In addition, the orbital ellipse itself precesses in space, primarily as a result of interactions with Jupiter and Saturn. Smaller contributions are also made by the sun's oblateness and by the effects of General Relativity that are well known for Mercury. The total orbital precession is in the same sense to the gyroscopic motion of the axis of rotation, shortening the period of the precession of the equinoxes with respect to the perihelion from 25,771.5 to ~21,636 years. Apsidal precession occurs in the plane of the Ecliptic and alters the orientation of the Earth's orbit relative to the Ecliptic. In combination with changes to the eccentricity it alters the length of the seasons.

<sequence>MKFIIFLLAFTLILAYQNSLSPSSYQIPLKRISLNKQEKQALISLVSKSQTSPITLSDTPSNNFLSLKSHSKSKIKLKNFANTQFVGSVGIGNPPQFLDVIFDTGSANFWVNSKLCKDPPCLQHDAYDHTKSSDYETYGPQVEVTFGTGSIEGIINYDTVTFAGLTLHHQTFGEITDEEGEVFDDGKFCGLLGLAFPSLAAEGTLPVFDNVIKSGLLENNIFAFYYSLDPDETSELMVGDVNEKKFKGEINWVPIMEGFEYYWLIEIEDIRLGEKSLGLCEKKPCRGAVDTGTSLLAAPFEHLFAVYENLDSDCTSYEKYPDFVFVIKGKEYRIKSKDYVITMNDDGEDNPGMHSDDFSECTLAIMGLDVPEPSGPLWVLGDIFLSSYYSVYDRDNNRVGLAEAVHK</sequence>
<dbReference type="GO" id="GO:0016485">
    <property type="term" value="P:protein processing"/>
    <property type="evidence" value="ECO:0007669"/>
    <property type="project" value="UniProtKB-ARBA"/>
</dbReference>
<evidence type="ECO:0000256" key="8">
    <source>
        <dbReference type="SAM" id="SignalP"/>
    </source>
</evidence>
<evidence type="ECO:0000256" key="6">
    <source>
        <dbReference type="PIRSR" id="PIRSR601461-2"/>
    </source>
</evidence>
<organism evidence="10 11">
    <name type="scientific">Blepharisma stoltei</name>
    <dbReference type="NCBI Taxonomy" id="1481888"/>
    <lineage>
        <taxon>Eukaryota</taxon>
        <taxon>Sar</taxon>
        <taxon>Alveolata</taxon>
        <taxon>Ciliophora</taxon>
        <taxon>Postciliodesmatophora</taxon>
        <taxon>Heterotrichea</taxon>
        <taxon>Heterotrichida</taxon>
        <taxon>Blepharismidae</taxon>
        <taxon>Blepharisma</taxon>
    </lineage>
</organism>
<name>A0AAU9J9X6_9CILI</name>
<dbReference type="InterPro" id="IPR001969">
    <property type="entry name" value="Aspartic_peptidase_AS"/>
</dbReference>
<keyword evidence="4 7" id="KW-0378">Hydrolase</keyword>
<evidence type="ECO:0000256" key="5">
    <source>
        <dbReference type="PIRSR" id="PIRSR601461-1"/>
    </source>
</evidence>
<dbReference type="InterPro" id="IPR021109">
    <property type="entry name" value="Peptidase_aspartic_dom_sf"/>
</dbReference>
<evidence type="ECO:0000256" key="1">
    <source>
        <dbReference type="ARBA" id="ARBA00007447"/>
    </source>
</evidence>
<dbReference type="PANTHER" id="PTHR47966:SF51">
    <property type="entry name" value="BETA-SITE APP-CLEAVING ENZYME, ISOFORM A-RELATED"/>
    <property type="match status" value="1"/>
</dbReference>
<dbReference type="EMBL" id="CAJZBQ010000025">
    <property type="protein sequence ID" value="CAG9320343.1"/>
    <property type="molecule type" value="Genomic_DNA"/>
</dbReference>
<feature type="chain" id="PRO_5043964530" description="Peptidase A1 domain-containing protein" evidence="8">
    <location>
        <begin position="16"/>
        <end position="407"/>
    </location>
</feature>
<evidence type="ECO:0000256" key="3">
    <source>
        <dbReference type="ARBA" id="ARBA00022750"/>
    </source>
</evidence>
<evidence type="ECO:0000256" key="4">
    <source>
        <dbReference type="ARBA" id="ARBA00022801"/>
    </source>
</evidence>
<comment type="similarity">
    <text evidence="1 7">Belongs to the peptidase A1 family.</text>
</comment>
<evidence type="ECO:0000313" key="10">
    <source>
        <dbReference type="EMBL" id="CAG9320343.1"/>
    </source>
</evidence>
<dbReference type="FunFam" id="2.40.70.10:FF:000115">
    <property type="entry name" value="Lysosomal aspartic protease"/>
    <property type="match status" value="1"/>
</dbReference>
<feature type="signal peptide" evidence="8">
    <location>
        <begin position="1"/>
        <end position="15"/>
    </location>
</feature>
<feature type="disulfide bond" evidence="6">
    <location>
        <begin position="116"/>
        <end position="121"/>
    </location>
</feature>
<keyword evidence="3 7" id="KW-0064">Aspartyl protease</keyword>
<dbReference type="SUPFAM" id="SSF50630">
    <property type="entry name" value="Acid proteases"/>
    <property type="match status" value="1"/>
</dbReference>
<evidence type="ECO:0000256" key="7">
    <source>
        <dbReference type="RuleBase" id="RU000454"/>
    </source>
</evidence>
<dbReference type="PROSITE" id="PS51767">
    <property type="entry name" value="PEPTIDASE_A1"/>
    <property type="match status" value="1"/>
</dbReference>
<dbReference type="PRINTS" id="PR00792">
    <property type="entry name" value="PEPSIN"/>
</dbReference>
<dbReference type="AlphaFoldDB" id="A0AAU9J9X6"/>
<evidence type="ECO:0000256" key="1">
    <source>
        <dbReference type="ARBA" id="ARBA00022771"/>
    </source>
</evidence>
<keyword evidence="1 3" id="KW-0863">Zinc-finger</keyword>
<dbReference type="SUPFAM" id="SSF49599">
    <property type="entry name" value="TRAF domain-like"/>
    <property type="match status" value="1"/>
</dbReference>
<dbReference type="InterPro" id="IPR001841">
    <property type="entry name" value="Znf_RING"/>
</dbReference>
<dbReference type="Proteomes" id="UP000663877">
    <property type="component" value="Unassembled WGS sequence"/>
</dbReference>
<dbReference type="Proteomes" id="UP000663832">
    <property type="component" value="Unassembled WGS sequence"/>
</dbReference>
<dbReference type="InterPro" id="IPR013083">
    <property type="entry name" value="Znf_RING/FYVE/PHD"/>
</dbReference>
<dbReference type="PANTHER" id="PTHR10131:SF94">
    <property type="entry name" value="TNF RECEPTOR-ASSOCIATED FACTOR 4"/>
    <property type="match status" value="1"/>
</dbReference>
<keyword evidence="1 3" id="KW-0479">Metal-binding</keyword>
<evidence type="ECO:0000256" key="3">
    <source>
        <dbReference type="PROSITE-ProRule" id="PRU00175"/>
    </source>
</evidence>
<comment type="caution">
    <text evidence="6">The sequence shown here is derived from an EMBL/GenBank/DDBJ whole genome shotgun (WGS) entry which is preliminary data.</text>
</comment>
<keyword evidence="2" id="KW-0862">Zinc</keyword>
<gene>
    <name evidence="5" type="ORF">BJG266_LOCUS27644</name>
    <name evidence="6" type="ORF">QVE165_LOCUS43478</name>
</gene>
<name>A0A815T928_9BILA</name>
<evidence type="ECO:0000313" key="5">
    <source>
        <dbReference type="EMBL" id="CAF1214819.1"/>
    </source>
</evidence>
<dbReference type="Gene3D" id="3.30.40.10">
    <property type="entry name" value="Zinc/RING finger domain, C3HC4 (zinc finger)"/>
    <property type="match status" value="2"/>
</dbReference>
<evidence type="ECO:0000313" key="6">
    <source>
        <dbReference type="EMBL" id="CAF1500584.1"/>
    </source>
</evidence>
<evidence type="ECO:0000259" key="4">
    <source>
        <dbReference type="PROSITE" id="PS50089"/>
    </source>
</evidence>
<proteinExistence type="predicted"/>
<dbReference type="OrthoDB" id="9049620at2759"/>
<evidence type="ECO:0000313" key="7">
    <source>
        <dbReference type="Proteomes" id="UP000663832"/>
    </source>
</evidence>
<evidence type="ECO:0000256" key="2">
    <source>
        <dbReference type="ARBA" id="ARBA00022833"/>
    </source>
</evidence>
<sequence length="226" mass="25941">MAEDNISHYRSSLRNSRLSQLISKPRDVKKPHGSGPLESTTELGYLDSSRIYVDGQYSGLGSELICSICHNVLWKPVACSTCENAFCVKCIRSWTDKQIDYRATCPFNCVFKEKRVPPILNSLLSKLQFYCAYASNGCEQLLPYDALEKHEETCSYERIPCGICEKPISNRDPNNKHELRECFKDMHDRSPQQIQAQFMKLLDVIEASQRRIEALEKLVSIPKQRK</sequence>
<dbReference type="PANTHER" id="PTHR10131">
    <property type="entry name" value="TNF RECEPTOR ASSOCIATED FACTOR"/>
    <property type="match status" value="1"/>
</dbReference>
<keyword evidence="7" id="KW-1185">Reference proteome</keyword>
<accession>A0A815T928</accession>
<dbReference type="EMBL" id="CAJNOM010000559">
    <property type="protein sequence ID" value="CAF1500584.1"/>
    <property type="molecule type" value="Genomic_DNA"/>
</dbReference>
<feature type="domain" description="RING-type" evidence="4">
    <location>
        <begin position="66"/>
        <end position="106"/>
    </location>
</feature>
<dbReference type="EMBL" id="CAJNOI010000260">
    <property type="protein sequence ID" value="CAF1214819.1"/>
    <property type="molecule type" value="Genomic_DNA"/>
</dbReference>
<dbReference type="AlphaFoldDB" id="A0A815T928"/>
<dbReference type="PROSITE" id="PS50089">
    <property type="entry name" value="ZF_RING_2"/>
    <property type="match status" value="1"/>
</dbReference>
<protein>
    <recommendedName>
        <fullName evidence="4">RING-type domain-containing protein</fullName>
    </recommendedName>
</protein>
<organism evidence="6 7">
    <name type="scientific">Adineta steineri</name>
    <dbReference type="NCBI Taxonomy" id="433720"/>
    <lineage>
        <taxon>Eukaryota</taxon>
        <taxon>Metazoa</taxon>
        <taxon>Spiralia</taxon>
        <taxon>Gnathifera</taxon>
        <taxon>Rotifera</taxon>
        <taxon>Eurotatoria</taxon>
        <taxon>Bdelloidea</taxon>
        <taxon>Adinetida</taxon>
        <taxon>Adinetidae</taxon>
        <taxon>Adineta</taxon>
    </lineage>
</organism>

The inclination of Earth's orbit drifts up and down relative to its present orbit. Milankovitch did not study this three-dimensional movement. This movement is known as "precession of the ecliptic" or "planetary precession". More recent researchers noted this drift and that the orbit also moves relative to the orbits of the other planets. The invariable plane, the plane that represents the angular momentum of the Solar System, is approximately the orbital plane of Jupiter. The inclination of Earth's orbit drifts up and down relative to its present orbit with a cycle having a period of about 70,000 years. The inclination of the Earth's orbit has a 100,000-year cycle relative to the invariable plane. This is very similar to the 100,000-year eccentricity period. This 100,000-year cycle closely matches the 100,000-year pattern of ice ages. It has been proposed that a disk of dust and other debris exists in the invariable plane, and this affects the Earth's climate through several possible means. The Earth presently moves through this plane around January 9 and July 9, when there is an increase in radar-detected meteors and meteor-related noctilucent clouds. A study of the chronology of Antarctic ice cores using oxygen-nitrogen ratios in air bubbles trapped in the ice, which appear to respond directly to the local insolation, concluded that the climatic response documented in the ice cores was driven by northern hemisphere insolation as proposed by the Milankovitch hypothesis (Kawamura et al., Nature, 23 August 2007, vol 448, pp 912–917). This is an additional validation of the Milankovitch hypothesis by a relatively novel method, and is inconsistent with the "inclination" theory of the 100,000-year cycle. Because the observed periodicities of climate fit so well with the orbital periods, the orbital theory has overwhelming support. Nonetheless, there are several difficulties in reconciling theory with observations. The 100,000-year problem is that the eccentricity variations have a significantly smaller impact on solar forcing than precession or obliquity and hence might be expected to produce the weakest effects. The greatest observed response is at the 100,000-year timescale, while the theoretical forcing is smaller at this scale, in regard to the ice ages. However, observations show that during the last 1 million years, the strongest climate signal is the 100,000-year cycle. In addition, despite the relatively great 100,000-year cycle, some have argued that the length of the climate record is insufficient to establish a statistically significant relationship between climate and eccentricity variations. Various explanations for this discrepancy have been proposed, including frequency modulation or various feedbacks (from carbon dioxide, cosmic rays, or from ice sheet dynamics). Some models can reproduce the 100,000-year cycles as a result of non-linear interactions between small changes in the Earth's orbit and internal oscillations of the climate system. The stage 5 problem refers to the timing of the penultimate interglacial (in marine isotopic stage 5) that appears to have begun ten thousand years in advance of the solar forcing hypothesized to have caused it (the causality problem). The effects of these variations are primarily believed to be due to variations in the intensity of solar radiation upon various parts of the globe. Observations show climate behavior is much more intense than the calculated variations. Various internal characteristics of climate systems are believed to be sensitive to the insolation changes, causing amplification (positive feedback) and damping responses (negative feedback). The unsplit peak problem refers to the fact that eccentricity has cleanly resolved variations at both the 95 and 125 ka periods. A sufficiently long, well-dated record of climate change should be able to resolve both frequencies. However, some researchers][ interpret climate records of the last million years as showing only a single spectral peak at 100 ka periodicity.][ The transition problem refers to the switch in the frequency of climate variations 1 million years ago. From 1–3 million years, climate had a dominant mode matching the 41 ka cycle in obliquity. After 1 million years ago, this switched to a 100 ka variation matching eccentricity, for which no reason has been established.][ Milankovitch believed that decreased summer insolation in northern high latitudes was the dominant factor leading to glaciation, which led him to (incorrectly) deduce an approximate 41 ka period for ice ages. Subsequent research][ has shown that the 100 ka eccentricity cycle is more important, resulting in 100,000-year ice age cycles of the Quaternary glaciation over the last million years.][ As mentioned above, at present, perihelion occurs during the southern hemisphere's summer and aphelion during the southern winter. Thus the southern hemisphere seasons should tend to be somewhat more extreme than the northern hemisphere seasons. The relatively low eccentricity of the present orbit results in a 6.8% difference in the amount of solar radiation during summer in the two hemispheres. Since orbital variations are predictable, if one has a model that relates orbital variations to climate, it is possible to run such a model forward to "predict" future climate. Two caveats are necessary: that anthropogenic effects may modify or even overwhelm orbital effects; and that the mechanism by which orbital forcing influences climate is not well understood. The amount of solar radiation (insolation) in the Northern Hemisphere at 65° N seems to be related to occurrence of an ice age. Astronomical calculations show that 65° N summer insolation should increase gradually over the next 25,000 years. A regime of eccentricity lower than the current value will last for about the next 100,000 years. Changes in northern hemisphere summer insolation will be dominated by changes in obliquity ε. No declines in 65° N summer insolation, sufficient to cause a glacial period, are expected in the next 50,000 years. An often-cited 1980 study by Imbrie and Imbrie determined that, "Ignoring anthropogenic and other possible sources of variation acting at frequencies higher than one cycle per 19,000 years, this model predicts that the long-term cooling trend that began some 6,000 years ago will continue for the next 23,000 years." More recent work by Berger and Loutre suggests that the current warm climate may last another 50,000 years. Other planets in the Solar System have been discovered to have Milankovitch cycles. Mostly these cycles are not as intense or complex as the Earth's cycles, but do have a global geological impact with respect to the movement of mobile solids like Water or Nitrogen ices or hydrocarbon lakes.